The Future of Home Care for the Elderly

Published June 14, 2019

The United States is aging quickly. By the end of 2019, there will be more Americans over the age of 65 than under the age of five. The U.S. Census predicts that by 2030, the proportion of U.S. elderly will be nearly double that of the year 2010 (20% vs. 13%). As the population ages, proportionally larger numbers of individuals living with chronic diseases will also increase. More than 8 out of 10 elderly people suffer from multiple chronic conditions, and the majority of these elders have four or more such conditions.

What do the elderly want?

Americans prefer to grow older in the most familiar environment, while receiving all their care needs. For many of the elderly with chronic conditions, even for complex conditions such as end-stage renal disease, the home is the preferred site of care. Simultaneously, the enormous costs generated by the elderly with chronic conditions has placed pressure on the Centers for Medicare and Medicaid Services (CMS) to identify high-quality, affordable solutions. Therefore, it is incumbent upon CMS and other responsible agencies to analyze the costs and benefits of home care for the elderly with chronic conditions.

Harnessing the power of new technologies

New technologies are enabling and supporting more in-home patient care options. Telemedicine, though not a new concept, is only now becoming reimbursable thanks to the introduction of billing codes that will allow practitioners to practice telemedicine. Remote monitoring for a variety of chronic diseases is now possible. For example, home monitoring of diabetes has been available for decades; however, only recently has remote communication of blood sugar results become widespread. This has allowed patients to avoid long, costly visits to physicians. Timely identification of imminent complications by remote monitoring also helps avoid expensive hospitalizations.

New clinical models for care at home

Changing demographics and technological advances are generating demand for new models of care that place the home at the center of care. The United Kingdom has been leading the way with respect to constructing these new care paradigms. The National Health Service (NHS) has funded a series of pilot projects testing various models of care to identify those that deliver the highest quality while controlling costs. As of 2018, as many as six such projects were active in the UK, all tasked with enhancing primary care, creating multidisciplinary teams, providing rehabilitation services, improving end-of-life and dementia care, and reducing the number of transfers to acute care hospitals. CMS should be encouraged to follow the lead of the NHS in developing “bottom-up” experiments designed to enhance the care of U.S. elders.

The impact of social determinants of health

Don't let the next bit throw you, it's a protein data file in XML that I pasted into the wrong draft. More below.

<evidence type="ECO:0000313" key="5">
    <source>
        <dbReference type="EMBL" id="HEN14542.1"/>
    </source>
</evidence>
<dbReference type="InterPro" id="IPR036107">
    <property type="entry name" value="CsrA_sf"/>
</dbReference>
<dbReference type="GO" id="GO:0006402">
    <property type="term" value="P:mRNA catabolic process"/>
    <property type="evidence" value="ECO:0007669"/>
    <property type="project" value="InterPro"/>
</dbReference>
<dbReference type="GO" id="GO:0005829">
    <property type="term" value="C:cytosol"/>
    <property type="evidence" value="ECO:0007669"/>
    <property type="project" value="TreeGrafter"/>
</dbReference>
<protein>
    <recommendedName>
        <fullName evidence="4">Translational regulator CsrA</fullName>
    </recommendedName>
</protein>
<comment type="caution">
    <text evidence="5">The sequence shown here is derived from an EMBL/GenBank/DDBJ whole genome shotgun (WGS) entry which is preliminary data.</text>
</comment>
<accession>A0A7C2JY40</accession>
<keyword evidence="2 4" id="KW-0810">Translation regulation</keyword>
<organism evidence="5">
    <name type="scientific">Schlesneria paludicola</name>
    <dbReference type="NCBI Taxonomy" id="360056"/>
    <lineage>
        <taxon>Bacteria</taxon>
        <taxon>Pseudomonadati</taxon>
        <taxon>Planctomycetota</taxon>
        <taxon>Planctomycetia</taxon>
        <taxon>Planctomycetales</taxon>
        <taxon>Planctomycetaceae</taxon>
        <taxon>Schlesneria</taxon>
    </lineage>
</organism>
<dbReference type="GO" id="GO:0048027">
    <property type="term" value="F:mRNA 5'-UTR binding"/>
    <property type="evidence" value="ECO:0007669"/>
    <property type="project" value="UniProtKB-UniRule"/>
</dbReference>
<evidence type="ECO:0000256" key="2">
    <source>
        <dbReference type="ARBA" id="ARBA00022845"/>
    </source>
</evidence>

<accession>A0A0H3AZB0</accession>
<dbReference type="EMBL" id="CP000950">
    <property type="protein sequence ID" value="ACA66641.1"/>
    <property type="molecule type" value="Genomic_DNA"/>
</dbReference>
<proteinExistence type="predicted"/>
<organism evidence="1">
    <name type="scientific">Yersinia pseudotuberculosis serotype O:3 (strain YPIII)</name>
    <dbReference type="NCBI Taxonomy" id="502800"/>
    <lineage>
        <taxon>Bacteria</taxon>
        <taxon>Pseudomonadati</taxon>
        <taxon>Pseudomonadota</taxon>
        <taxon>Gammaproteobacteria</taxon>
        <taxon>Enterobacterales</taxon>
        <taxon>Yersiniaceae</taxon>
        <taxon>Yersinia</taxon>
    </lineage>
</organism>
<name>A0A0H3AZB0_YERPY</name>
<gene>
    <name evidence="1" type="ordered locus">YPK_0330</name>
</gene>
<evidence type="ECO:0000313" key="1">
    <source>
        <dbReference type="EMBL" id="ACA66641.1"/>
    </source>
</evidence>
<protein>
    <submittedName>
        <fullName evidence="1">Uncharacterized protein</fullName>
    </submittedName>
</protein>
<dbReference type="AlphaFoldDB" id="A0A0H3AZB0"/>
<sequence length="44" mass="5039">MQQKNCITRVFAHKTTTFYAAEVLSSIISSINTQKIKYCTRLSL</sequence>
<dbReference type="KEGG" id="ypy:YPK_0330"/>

Some important health parameters cannot be measured with remote monitoring devices. Policy experts are increasingly emphasizing the importance of social determinants of health (SDOH) for producing high-quality, low-cost healthcare. SDOH have been defined as the social environment, physical environment, health services, and structural and societal factors that affect an individual’s health. For the elderly in particular, the impact of social isolation is substantial. To that end, CMS has been expanding home services for the elderly in recognition that these services may provide the highest quality of care at reasonable costs.

Artificial intelligence and predictive analytics

Artificial intelligence (AI) has transformed from science fiction to science fact. Rather than representing threats of robotic world take-overs, modern AI is being harnessed to create platforms that help clinicians identify those elders with chronic conditions who are most in need of health services. Predictive analytics refers to the analysis of thousands of data points to generate probability maps that identify patients who are most likely to require services. The objective is to improve outcomes, and reduce hospital readmissions as well as unnecessary services. These technologies allow care providers and health plans to make the patient’s home the most effective and efficient setting for post-acute care and long-term management of chronic conditions.

What does the future of healthcare look like for seniors?

The convergence of an aging population with technological advances promises to deliver healthcare in a way that looks very different from the current system. Elders will increasingly be cared for at home, remotely, with the help of monitoring devices, and personally, with home health services. Predictive analytics will help direct scarce resources to the elders who need them most. It is incumbent on healthcare policymakers to get out in front and ensure that care models are in place to accommodate these changes.